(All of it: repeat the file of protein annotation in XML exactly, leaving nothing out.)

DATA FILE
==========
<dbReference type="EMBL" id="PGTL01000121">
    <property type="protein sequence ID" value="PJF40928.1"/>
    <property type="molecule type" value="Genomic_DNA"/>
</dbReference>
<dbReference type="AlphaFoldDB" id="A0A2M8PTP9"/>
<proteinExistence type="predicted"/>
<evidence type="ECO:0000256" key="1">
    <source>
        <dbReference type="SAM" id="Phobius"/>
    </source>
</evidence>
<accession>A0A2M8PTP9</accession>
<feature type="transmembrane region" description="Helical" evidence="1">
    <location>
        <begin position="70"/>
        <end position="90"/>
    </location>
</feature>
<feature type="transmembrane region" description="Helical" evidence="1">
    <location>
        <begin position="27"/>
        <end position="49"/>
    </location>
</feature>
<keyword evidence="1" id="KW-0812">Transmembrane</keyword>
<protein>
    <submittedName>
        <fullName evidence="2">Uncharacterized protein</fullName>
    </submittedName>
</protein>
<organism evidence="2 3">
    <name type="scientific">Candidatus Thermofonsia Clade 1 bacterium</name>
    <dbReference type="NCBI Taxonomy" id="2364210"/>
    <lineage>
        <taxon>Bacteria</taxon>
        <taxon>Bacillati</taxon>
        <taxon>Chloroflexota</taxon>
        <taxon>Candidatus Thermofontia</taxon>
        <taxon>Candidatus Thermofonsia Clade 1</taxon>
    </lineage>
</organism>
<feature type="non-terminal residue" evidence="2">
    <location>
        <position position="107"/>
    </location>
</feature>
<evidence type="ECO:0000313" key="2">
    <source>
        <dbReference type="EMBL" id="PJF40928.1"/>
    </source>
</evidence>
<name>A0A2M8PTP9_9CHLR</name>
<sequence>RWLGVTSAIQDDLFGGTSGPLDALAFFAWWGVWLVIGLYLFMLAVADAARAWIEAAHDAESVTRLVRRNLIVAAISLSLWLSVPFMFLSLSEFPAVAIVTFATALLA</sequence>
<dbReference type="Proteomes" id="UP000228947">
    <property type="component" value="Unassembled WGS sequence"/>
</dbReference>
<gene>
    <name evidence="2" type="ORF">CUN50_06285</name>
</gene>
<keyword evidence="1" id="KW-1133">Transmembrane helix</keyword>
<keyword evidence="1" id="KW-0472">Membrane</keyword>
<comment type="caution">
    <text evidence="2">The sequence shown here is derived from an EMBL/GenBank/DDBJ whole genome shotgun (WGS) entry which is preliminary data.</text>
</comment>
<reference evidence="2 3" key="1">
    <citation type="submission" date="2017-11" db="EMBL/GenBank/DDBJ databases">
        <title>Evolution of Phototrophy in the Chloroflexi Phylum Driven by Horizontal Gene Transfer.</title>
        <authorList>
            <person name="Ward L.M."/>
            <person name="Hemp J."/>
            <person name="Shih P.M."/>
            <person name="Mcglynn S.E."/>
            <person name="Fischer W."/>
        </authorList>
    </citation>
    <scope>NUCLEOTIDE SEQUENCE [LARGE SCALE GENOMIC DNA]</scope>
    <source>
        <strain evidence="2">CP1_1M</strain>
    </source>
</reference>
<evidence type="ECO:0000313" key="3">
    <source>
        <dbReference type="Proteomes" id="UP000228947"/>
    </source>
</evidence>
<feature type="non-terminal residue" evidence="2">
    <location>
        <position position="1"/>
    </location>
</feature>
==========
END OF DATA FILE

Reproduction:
<dbReference type="EMBL" id="PGTL01000121">
    <property type="protein sequence ID" value="PJF40928.1"/>
    <property type="molecule type" value="Genomic_DNA"/>
</dbReference>
<dbReference type="AlphaFoldDB" id="A0A2M8PTP9"/>
<proteinExistence type="predicted"/>
<evidence type="ECO:0000256" key="1">
    <source>
        <dbReference type="SAM" id="Phobius"/>
    </source>
</evidence>
<accession>A0A2M8PTP9</accession>
<feature type="transmembrane region" description="Helical" evidence="1">
    <location>
        <begin position="70"/>
        <end position="90"/>
    </location>
</feature>
<feature type="transmembrane region" description="Helical" evidence="1">
    <location>
        <begin position="27"/>
        <end position="49"/>
    </location>
</feature>
<keyword evidence="1" id="KW-0812">Transmembrane</keyword>
<protein>
    <submittedName>
        <fullName evidence="2">Uncharacterized protein</fullName>
    </submittedName>
</protein>
<organism evidence="2 3">
    <name type="scientific">Candidatus Thermofonsia Clade 1 bacterium</name>
    <dbReference type="NCBI Taxonomy" id="2364210"/>
    <lineage>
        <taxon>Bacteria</taxon>
        <taxon>Bacillati</taxon>
        <taxon>Chloroflexota</taxon>
        <taxon>Candidatus Thermofontia</taxon>
        <taxon>Candidatus Thermofonsia Clade 1</taxon>
    </lineage>
</organism>
<feature type="non-terminal residue" evidence="2">
    <location>
        <position position="107"/>
    </location>
</feature>
<evidence type="ECO:0000313" key="2">
    <source>
        <dbReference type="EMBL" id="PJF40928.1"/>
    </source>
</evidence>
<name>A0A2M8PTP9_9CHLR</name>
<sequence>RWLGVTSAIQDDLFGGTSGPLDALAFFAWWGVWLVIGLYLFMLAVADAARAWIEAAHDAESVTRLVRRNLIVAAISLSLWLSVPFMFLSLSEFPAVAIVTFATALLA</sequence>
<dbReference type="Proteomes" id="UP000228947">
    <property type="component" value="Unassembled WGS sequence"/>
</dbReference>
<gene>
    <name evidence="2" type="ORF">CUN50_06285</name>
</gene>
<keyword evidence="1" id="KW-1133">Transmembrane helix</keyword>
<keyword evidence="1" id="KW-0472">Membrane</keyword>
<comment type="caution">
    <text evidence="2">The sequence shown here is derived from an EMBL/GenBank/DDBJ whole genome shotgun (WGS) entry which is preliminary data.</text>
</comment>
<reference evidence="2 3" key="1">
    <citation type="submission" date="2017-11" db="EMBL/GenBank/DDBJ databases">
        <title>Evolution of Phototrophy in the Chloroflexi Phylum Driven by Horizontal Gene Transfer.</title>
        <authorList>
            <person name="Ward L.M."/>
            <person name="Hemp J."/>
            <person name="Shih P.M."/>
            <person name="Mcglynn S.E."/>
            <person name="Fischer W."/>
        </authorList>
    </citation>
    <scope>NUCLEOTIDE SEQUENCE [LARGE SCALE GENOMIC DNA]</scope>
    <source>
        <strain evidence="2">CP1_1M</strain>
    </source>
</reference>
<evidence type="ECO:0000313" key="3">
    <source>
        <dbReference type="Proteomes" id="UP000228947"/>
    </source>
</evidence>
<feature type="non-terminal residue" evidence="2">
    <location>
        <position position="1"/>
    </location>
</feature>